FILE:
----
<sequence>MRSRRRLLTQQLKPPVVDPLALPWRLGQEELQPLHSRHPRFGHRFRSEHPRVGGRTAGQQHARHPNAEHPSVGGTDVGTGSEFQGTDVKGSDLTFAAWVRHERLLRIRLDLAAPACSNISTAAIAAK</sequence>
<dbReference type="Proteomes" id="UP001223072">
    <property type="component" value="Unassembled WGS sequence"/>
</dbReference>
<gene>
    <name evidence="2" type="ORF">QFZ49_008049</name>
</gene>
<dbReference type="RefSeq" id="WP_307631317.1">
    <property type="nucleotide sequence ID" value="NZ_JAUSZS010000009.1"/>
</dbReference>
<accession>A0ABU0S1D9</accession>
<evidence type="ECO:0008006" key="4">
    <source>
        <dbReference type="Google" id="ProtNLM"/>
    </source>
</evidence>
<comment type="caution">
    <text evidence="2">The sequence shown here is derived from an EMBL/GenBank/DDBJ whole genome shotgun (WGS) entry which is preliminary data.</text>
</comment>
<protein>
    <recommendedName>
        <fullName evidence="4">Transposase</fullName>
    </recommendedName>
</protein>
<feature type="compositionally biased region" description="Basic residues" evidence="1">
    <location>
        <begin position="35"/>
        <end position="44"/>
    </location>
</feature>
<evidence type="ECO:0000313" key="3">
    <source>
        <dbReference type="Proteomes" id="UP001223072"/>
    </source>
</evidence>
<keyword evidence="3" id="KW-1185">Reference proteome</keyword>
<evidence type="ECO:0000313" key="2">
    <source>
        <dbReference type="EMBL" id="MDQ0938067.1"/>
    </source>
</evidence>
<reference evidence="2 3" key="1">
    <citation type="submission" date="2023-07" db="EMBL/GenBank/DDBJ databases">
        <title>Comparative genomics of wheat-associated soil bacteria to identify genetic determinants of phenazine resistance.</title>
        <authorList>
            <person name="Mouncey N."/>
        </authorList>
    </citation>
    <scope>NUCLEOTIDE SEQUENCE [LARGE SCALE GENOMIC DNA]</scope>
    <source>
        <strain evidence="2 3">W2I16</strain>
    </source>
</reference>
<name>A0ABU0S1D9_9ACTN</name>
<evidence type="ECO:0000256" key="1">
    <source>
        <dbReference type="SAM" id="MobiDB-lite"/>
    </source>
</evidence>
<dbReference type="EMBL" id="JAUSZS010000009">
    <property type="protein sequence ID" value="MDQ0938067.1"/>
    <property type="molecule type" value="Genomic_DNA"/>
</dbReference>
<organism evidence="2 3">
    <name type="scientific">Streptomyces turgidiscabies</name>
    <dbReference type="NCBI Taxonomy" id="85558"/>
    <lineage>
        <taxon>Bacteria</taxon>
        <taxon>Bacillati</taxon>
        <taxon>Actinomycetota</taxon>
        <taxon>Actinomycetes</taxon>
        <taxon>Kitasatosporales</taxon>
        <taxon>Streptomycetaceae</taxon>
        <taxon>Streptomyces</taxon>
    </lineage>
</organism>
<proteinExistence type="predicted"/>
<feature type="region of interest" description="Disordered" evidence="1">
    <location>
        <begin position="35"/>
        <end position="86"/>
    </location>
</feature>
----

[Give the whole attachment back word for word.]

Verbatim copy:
<sequence>MRSRRRLLTQQLKPPVVDPLALPWRLGQEELQPLHSRHPRFGHRFRSEHPRVGGRTAGQQHARHPNAEHPSVGGTDVGTGSEFQGTDVKGSDLTFAAWVRHERLLRIRLDLAAPACSNISTAAIAAK</sequence>
<dbReference type="Proteomes" id="UP001223072">
    <property type="component" value="Unassembled WGS sequence"/>
</dbReference>
<gene>
    <name evidence="2" type="ORF">QFZ49_008049</name>
</gene>
<dbReference type="RefSeq" id="WP_307631317.1">
    <property type="nucleotide sequence ID" value="NZ_JAUSZS010000009.1"/>
</dbReference>
<accession>A0ABU0S1D9</accession>
<evidence type="ECO:0008006" key="4">
    <source>
        <dbReference type="Google" id="ProtNLM"/>
    </source>
</evidence>
<comment type="caution">
    <text evidence="2">The sequence shown here is derived from an EMBL/GenBank/DDBJ whole genome shotgun (WGS) entry which is preliminary data.</text>
</comment>
<protein>
    <recommendedName>
        <fullName evidence="4">Transposase</fullName>
    </recommendedName>
</protein>
<feature type="compositionally biased region" description="Basic residues" evidence="1">
    <location>
        <begin position="35"/>
        <end position="44"/>
    </location>
</feature>
<evidence type="ECO:0000313" key="3">
    <source>
        <dbReference type="Proteomes" id="UP001223072"/>
    </source>
</evidence>
<keyword evidence="3" id="KW-1185">Reference proteome</keyword>
<evidence type="ECO:0000313" key="2">
    <source>
        <dbReference type="EMBL" id="MDQ0938067.1"/>
    </source>
</evidence>
<reference evidence="2 3" key="1">
    <citation type="submission" date="2023-07" db="EMBL/GenBank/DDBJ databases">
        <title>Comparative genomics of wheat-associated soil bacteria to identify genetic determinants of phenazine resistance.</title>
        <authorList>
            <person name="Mouncey N."/>
        </authorList>
    </citation>
    <scope>NUCLEOTIDE SEQUENCE [LARGE SCALE GENOMIC DNA]</scope>
    <source>
        <strain evidence="2 3">W2I16</strain>
    </source>
</reference>
<name>A0ABU0S1D9_9ACTN</name>
<evidence type="ECO:0000256" key="1">
    <source>
        <dbReference type="SAM" id="MobiDB-lite"/>
    </source>
</evidence>
<dbReference type="EMBL" id="JAUSZS010000009">
    <property type="protein sequence ID" value="MDQ0938067.1"/>
    <property type="molecule type" value="Genomic_DNA"/>
</dbReference>
<organism evidence="2 3">
    <name type="scientific">Streptomyces turgidiscabies</name>
    <dbReference type="NCBI Taxonomy" id="85558"/>
    <lineage>
        <taxon>Bacteria</taxon>
        <taxon>Bacillati</taxon>
        <taxon>Actinomycetota</taxon>
        <taxon>Actinomycetes</taxon>
        <taxon>Kitasatosporales</taxon>
        <taxon>Streptomycetaceae</taxon>
        <taxon>Streptomyces</taxon>
    </lineage>
</organism>
<proteinExistence type="predicted"/>
<feature type="region of interest" description="Disordered" evidence="1">
    <location>
        <begin position="35"/>
        <end position="86"/>
    </location>
</feature>